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Giardiasis is a disease that causes diarrhea (runny poop). It is from a parasite called Giardia that lives in the stomach of humans and animals and is passed in poop. Giardia can live outside of the stomach for weeks to months.


How can I get sick? 

The disease is spread by accidentally swallowing Giardia, such as swallowing things that have poop on them from infected* animals or from infected* humans. Giardia spreads very quickly and can be almost anywhere.  

  • Swallowing food or water with Giardia in it.  
  • Touching poop from someone who has Giardia. This happens a lot in childcares when changing diapers.  
  • Traveling to places that have poor sanitation* 
  • Picking up or touching things that have Giardia on them (dirty diapers, toys, handles, doors) and then putting your hands in your mouth.  
  • Touching sick animals or their things that might have poop on them.  

People at risk:  

  • Teachers or children in childcares 
  • Children 
  • People who are already sick with another illness
  • Backpackers, campers, or hunters that are drinking unfiltered water 

Symptoms in humans: 

Some people may have no symptoms while others start showing signs 1 to 2 weeks after getting the disease.  

  • Diarrhea (runny poop) 
  • Farting 
  • Very stinky poop that floats 
  • Stomach cramps or pain 
  • Feeling like you need to throw up 
  • Upset stomach 
  • Dehydration*
  • Losing weight 
  • Itchy skin  
  • Hives*
  • Swelling of the eyes and joints 

 Over time Giardia could cause irritable bowel syndrome* (IBS), arthritis or diarrhea (runny poop) that won’t go away.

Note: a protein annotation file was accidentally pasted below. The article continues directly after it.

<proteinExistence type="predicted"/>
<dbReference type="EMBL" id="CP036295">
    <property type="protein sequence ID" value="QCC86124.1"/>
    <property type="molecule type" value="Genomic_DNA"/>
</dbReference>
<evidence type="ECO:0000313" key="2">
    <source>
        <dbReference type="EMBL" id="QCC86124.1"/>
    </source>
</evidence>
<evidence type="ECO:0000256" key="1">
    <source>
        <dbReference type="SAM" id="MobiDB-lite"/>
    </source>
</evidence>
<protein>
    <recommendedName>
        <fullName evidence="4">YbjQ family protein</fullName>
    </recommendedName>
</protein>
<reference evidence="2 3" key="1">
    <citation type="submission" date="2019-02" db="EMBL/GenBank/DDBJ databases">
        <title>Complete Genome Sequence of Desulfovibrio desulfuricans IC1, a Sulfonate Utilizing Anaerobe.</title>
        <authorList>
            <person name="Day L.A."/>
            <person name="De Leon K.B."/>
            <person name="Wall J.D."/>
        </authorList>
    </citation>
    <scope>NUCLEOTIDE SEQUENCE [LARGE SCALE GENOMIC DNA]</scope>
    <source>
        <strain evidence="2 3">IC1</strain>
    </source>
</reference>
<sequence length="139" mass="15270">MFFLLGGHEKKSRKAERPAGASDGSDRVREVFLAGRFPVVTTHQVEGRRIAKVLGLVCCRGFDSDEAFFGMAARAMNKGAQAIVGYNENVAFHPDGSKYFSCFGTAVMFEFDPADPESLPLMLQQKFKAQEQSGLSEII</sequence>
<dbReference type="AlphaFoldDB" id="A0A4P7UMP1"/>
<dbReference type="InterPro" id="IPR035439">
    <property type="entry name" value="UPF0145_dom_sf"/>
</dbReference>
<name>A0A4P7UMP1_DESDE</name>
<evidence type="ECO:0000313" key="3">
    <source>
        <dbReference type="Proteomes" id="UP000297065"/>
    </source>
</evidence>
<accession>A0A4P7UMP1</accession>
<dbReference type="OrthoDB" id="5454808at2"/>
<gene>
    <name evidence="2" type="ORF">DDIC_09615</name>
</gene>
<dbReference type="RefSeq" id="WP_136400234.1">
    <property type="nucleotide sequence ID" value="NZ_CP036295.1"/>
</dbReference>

What can I do to stay healthy? 

Giardia can spread very easily, so it’s important to do what we can to stop it from spreading:  

  • It’s important to wash your hands after field work, landscaping, gardening, or any outdoor activities since Giardia can be found in the dirt. 
    • Proper Handwashing Wash your hands with soap and running water for at least 20 seconds. Make sure to scrub your thumbs, between your fingers and the tops and bottoms of your hands. Dry your hands with a paper towel.                                                           
  • Don’t drink untreated water. Don’t swallow water from pools, lakes or rivers. 
  • Don’t go swimming if you have diarrhea (runny poop) 
  • After touching an animal don’t touch your face or mouth and be sure to wash your hands right away. This includes after touching anything in an animal’s living environment.  
  • Don’t eat fruits or vegetables that may have been washed in unsafe water and don’t eat raw or undercooked* meat.  
  • Properly clean and disinfect items or surfaces that have poop on them.   


  • Dehydration: When there’s not enough water in your body.
  • Hives: Red round bumps on your skin. They are sometimes very itchy.
  • Infected: When germs get inside of a body, animal, or an organism.
  • Irritable Bowel Syndrome (IBS): A condition that causes pain and discomfort in the stomach and intestines.
  • Sanitation: An action taken to keep places clean and healthy. 
  • Undercooked: Cooking food less than the recommended time or temperature.

Species Affected

Learn About Other Diseases

Click below to learn more about the many different diseases that can spread between animals and humans.